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Assistive Technology in Inclusive Classrooms

Assistive technology is any device that supports the independence of a person with a disability. Assistive technology can be something very simple and low-cost such as pencil grips or text highlighters, or something more sophisticated, such as a computer station with speech-to-text tools. Find many more assistive technology resources here: Topics A-Z: Assistive Technology.

The basics

Assistive Technology: What It Is and How It Works
Assistive technology (AT) can be an effective accommodation for children with learning and attention issues. Understanding what AT is and how it works is the first step toward finding the right tools for your child.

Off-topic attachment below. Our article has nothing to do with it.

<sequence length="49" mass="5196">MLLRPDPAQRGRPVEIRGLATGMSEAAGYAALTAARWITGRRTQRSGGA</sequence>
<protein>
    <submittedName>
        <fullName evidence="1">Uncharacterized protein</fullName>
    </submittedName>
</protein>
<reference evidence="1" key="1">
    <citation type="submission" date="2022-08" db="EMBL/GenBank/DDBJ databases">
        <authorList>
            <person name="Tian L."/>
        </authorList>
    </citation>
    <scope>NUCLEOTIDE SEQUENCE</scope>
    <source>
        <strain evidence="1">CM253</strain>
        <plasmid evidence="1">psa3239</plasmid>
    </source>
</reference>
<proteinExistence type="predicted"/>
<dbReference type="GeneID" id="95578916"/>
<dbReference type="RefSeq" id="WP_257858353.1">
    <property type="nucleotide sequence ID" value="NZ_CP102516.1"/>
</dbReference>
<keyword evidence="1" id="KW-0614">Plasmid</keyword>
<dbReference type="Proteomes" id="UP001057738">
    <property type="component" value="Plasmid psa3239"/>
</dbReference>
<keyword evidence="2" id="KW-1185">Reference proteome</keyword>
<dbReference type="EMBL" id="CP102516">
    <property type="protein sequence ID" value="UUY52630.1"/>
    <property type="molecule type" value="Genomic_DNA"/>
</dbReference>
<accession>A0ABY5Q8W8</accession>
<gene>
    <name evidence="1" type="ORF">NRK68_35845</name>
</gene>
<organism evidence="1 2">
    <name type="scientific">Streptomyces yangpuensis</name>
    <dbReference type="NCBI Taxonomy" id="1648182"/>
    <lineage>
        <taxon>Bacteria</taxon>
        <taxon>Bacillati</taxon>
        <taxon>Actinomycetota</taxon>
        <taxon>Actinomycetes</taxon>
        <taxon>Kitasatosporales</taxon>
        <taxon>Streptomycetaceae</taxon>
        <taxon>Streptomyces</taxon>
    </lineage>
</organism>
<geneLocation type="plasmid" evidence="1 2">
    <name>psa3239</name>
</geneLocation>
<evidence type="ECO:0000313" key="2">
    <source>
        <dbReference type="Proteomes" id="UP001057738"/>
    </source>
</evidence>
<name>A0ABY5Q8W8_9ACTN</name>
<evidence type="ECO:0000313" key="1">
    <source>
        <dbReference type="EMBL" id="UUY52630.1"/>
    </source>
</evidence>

The Three Biggest Misconceptions About Assistive Technology
Are students who use assistive technology getting an unfair advantage? Will AT fix a student’s learning challenges? Here are the top three misconceptions about AT and how it is used in the classroom and at home.

Assistive Technology for Kids with Learning Disabilities: An Overview
If your child has a learning disability, he or she may benefit from assistive technology tools that play to their strengths and work around their challenges.

The SETT Framework for AT Tool Selection
Learn how to use the SETT (Student, Environment, Task, Tool) framework to identify a struggling student’s learning needs and match that with the most appropriate assistive technology options. A case study is provided.

Assistive Technology and the IEP
The law requires that public schools develop appropriate Individualized Education Programs (IEPs) for each child. The IEP is a written plan for educating a child with a disability. The IEP describes the student’s specific special education needs as well as any related services, including assistive technology.